Last year, the Redskins drafted a cornerback in the fourth round. Nobody expected much out of Bashaud Breeland but he started 13 games and played well at times, and also showed some rough edges that need to fixed with experience.
In May, the Redskins took a defensive back in the fifth round. They expected Kyshoen Jarrett to play some special teams and back up at safety, his position at Virginia Tech.
But the team suffered a rash of injuries at cornerback early in training camp and Jarrett volunteered to step up and play some nickel corner.
"The thing that's kind of been cool is that we kind of fell into Kyshoen playing nickel back in training camp,” said defensive coordinator Joe Barry. “It was kind of a blessing in disguise. You know, Breeland got hurt, so we had to juggle some things around. I can't remember when it was, but it was the first week of training camp and we started training him [at cornerback]. He just got better and better and better with it.”
He got to be so good that Jarrett at nickel became more than a training camp experiment. When the regular season started and injuries and suspensions left the Redskins in need at cornerback, they called on Jarrett.
“He played really well against St. Louis and played very well again last week [against the Eagles],” said Barry. “He's an unbelievable kid. He's still a rookie. He's going to make rookie mistakes, but he just loves football. He's into it. He just one of those mature rookies that really works at it. It was exciting to see."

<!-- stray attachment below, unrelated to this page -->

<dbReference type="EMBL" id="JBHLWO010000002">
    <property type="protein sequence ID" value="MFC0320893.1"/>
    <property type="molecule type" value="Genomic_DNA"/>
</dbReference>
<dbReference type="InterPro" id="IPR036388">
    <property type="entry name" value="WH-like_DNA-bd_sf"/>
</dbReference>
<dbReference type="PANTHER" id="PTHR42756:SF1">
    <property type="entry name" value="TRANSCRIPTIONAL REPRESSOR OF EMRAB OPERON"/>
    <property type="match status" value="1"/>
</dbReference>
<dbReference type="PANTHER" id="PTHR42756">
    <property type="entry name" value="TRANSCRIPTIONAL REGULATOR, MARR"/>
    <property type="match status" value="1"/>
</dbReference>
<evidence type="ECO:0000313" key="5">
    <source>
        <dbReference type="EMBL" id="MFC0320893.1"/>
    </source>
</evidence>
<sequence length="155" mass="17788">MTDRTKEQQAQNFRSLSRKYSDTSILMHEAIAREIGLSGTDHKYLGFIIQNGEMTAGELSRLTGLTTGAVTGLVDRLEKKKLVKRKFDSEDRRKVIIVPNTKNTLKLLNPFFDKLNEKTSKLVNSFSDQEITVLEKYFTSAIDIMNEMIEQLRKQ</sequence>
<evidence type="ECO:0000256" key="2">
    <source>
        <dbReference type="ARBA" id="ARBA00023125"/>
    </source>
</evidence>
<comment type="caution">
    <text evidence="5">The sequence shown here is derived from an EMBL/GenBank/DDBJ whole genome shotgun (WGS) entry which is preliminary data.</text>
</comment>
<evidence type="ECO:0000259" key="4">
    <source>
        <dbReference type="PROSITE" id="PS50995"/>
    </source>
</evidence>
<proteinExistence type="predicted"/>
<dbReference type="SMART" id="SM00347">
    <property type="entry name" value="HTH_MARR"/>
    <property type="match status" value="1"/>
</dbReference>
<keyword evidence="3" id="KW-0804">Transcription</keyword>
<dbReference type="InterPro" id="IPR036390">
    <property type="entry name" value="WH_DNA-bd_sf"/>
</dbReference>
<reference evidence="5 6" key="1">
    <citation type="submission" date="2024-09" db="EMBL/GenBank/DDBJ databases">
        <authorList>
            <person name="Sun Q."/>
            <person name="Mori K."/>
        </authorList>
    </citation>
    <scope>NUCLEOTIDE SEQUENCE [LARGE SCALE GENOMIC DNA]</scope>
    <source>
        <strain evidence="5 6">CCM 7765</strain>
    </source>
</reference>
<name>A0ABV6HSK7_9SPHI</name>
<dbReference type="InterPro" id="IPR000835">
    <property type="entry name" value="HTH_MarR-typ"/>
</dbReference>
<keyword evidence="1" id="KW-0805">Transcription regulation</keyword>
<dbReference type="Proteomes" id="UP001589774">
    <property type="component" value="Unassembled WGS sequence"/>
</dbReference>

Jarrett played every snap at nickel corner against the Eagles. He more than held his own against Philly’s fast-paced attack, knocking down a key third down pass that forced a punt .
Like most players who are drafted in any round, Jarrett has physical ability. But, like Breeland, it is his approach to the game that has earned him the trust of the coaches.
"It's more of a mentality than anything,” said Barry. “Obviously every guy that's on a NFL football field has the skillset, but I just think what he brings to the table is just the bulldog mentality. He's tough. He has got unbelievable work ethic. He's got unbelievable ‘want-to.’ I think he's one of those guys who was a late round draft pick, so I think he's always working to say, 'Hey, I deserve to be here.'”
With Chris Culliver’s status for the near future up in the air due to a knee injury and DeAngelo Hall sidelined with a toe problem, the Redskins will need to lean on Jarrett for the near future. He is likely to be the slot corner at least until the defensive backfield is back to full strength. Even then, it might be tough to get him off of the field.